The Eiffel Tower
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Almost from the very opening of the Eiffel Tower for the 1889 Exposition Universelle, visitors could access the floors of the monument by taking the lifts. A veritable technical triumph for the time, as never before had the limits of such heights and loads been broken, the lifts offered hundreds of thousands of visitors the possibility to securely climb the Tower to embrace the whole of Paris.
Perhaps today the lift seems an everyday facility, but at the time it was a real achievement.
The elevators at the time of construction
Between the ground floor and the second floor : The four pillars were equipped with one or two cabins.
In June 1889, five hydraulic elevators went into operation. This initial elevator technology was further modernized a decade later by Gustave Eiffel for the Universal Exposition of 1900.
Between the the second and third floor : An "Edoux" elevator was put into service, a hydraulic machine that was the only one of its type in the world, with jacks 80 meters long. (It was dismounted in 1983).
North and South pillars : "Otis" elevators carried the visitors up and down until dismounted in 1910.
East and West pillars : : "Roux-Combaluzier" elevators were in service until 1897.
The elevators today
North pillar :
South pillar :
East and West pillars :
Between the second and third floor :
A Simple Yet Brilliant Mechanism!”
The passenger cabin is carried by a cab attached to cables, and is kept level by a recovery system. Underground, a hydraulic system sets 2 pistons in motion, which generate level movements for a cab.
Operating diagram of the 1899 machinerie
Begun in October 2008, the work on the western lift was concluded in 2014. It is a long process for the teams, which vary from 10 to 45 people, representing many building trades.
A Unique Prototype
Since 1899, these lifts have been a mechanism unrivalled by anywhere in the world. They are neither lifts in the traditional sense, nor a funicular system, nor cable-cars. They do not belong to any category and do not correspond to any current reference. This machinery from more than a century ago must therefore be adapted to today’s security criteria. Even if the principal mechanics of the lifts with their lift drive piston and system of pulleys are preserved, everything will change! They will have to replace the cab, the cab platform, the rail mounting of the platform, the hydraulic system, and the electric ropes.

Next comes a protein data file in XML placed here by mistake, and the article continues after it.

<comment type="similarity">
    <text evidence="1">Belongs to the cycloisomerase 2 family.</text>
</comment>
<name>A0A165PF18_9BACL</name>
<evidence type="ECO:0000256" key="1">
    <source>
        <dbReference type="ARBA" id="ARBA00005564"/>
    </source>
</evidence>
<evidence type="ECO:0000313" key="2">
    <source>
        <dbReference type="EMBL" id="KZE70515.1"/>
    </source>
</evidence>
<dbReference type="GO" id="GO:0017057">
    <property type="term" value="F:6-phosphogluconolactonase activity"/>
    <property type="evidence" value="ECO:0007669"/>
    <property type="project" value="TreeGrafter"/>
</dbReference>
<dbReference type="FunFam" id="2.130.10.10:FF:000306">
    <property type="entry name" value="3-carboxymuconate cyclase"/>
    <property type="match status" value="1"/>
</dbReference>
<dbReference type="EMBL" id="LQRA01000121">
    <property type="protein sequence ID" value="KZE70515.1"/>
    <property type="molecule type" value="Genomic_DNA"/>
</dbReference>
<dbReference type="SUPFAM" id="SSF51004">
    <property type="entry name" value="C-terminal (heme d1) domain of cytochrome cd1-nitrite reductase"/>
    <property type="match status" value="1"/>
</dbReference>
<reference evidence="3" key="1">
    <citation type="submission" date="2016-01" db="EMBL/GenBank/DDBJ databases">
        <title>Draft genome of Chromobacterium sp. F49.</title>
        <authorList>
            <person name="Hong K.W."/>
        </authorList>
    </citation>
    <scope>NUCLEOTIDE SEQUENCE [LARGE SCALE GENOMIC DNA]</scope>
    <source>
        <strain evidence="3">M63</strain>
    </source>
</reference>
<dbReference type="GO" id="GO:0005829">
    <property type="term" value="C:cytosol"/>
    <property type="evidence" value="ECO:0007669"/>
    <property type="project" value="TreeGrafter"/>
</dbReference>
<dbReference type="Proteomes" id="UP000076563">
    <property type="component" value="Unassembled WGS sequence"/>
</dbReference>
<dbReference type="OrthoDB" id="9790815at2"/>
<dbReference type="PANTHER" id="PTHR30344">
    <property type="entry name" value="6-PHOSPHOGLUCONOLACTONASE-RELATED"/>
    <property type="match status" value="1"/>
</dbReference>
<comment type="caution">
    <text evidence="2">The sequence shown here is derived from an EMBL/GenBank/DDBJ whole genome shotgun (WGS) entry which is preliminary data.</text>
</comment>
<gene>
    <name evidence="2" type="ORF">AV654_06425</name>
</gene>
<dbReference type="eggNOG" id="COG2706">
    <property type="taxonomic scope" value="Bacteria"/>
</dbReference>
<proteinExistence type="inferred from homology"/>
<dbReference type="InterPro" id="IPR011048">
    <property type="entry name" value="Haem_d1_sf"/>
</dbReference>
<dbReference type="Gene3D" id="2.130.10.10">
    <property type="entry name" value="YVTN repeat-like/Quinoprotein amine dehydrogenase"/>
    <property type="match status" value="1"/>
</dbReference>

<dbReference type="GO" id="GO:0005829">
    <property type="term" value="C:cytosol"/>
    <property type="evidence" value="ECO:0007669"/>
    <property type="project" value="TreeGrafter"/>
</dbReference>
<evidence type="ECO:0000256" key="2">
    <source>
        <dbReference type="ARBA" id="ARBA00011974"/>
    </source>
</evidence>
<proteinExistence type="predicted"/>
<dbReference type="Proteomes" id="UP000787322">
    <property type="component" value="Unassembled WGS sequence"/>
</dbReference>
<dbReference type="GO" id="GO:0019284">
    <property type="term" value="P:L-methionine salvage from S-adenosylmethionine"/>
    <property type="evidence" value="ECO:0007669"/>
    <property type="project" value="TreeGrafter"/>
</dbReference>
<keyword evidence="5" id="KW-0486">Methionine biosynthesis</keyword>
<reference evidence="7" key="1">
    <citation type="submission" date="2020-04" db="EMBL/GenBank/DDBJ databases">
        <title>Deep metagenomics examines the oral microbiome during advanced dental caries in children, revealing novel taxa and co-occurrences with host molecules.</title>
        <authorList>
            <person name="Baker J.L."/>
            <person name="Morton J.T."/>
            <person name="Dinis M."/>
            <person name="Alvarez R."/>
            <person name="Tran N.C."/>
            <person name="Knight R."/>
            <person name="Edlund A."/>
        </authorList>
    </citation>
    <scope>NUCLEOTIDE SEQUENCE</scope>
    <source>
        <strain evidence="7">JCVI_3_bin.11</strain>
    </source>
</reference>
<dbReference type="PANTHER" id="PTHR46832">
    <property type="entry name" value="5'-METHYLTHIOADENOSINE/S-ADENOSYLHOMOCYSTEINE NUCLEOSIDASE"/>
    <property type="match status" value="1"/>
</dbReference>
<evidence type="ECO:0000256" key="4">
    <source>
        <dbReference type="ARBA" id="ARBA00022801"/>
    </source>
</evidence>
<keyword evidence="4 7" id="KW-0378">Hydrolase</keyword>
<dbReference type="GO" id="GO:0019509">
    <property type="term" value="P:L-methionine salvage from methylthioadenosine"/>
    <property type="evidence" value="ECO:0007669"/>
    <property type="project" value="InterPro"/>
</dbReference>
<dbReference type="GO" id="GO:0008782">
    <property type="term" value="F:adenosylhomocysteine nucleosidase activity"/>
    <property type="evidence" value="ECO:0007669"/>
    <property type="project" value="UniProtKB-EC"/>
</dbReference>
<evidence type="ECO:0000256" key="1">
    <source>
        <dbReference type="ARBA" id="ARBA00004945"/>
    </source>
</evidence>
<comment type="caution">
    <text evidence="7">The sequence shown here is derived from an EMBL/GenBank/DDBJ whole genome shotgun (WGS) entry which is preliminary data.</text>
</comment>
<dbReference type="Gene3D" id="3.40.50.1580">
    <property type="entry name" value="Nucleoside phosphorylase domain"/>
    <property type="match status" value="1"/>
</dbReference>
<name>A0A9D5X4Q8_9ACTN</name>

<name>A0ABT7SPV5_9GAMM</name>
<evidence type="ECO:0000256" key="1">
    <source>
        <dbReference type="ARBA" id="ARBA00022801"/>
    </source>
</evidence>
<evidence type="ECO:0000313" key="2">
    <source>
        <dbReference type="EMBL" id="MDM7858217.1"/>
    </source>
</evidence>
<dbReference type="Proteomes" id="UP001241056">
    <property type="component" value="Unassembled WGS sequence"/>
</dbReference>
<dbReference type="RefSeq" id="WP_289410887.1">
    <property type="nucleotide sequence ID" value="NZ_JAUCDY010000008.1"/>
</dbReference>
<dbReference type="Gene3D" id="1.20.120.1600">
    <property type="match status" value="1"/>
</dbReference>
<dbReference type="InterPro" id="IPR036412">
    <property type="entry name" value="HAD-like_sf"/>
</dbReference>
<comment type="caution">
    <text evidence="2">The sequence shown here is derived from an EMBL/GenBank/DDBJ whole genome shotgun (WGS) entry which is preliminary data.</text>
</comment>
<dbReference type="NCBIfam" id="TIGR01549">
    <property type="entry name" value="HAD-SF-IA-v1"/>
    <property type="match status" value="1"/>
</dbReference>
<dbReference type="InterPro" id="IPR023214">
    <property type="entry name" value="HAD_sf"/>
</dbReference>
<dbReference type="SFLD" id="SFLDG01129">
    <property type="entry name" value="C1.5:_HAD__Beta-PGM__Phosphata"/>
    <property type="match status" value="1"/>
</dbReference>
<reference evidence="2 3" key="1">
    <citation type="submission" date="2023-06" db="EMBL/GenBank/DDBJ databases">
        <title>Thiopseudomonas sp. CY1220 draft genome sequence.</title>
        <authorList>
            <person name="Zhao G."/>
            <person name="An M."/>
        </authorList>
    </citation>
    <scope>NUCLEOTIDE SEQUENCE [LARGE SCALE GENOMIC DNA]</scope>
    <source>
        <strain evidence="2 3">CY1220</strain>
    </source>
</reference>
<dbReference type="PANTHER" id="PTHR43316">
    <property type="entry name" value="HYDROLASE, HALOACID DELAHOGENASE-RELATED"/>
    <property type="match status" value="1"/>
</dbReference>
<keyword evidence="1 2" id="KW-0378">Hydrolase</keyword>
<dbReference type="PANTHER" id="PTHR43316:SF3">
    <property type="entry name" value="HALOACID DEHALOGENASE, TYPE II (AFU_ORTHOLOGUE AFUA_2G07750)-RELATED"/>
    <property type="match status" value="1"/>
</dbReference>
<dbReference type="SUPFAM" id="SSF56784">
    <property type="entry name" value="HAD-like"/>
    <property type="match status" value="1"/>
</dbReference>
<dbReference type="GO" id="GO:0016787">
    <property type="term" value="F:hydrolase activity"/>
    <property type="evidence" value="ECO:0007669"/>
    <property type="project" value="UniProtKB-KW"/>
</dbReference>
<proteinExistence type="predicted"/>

Why this Modernisation of the Original Lifts ?
Quite apart from a necessary compliance with current regulations, the objective of the modernisation is to improve performance of this historical equipment and to optimise their maintenance conditions.
Technology Dedicated to Durable Development
As the Tower’s modernity must go hand in hand with longevity and durability, the SETE (Société d’Exploitation de la tour Eiffel), or Tower Operating Company, favoured a solution to respect its heritage. It will enable the return to the principle of water hydraulics that the engineers had initially designed in 1899, at the same time reinforcing the introduction of the automatic system. Respecting its policy of durable development, and in order to contribute to limiting the monument’s carbon footprint, the SETE has held to a principle of renovation that presents several advantages: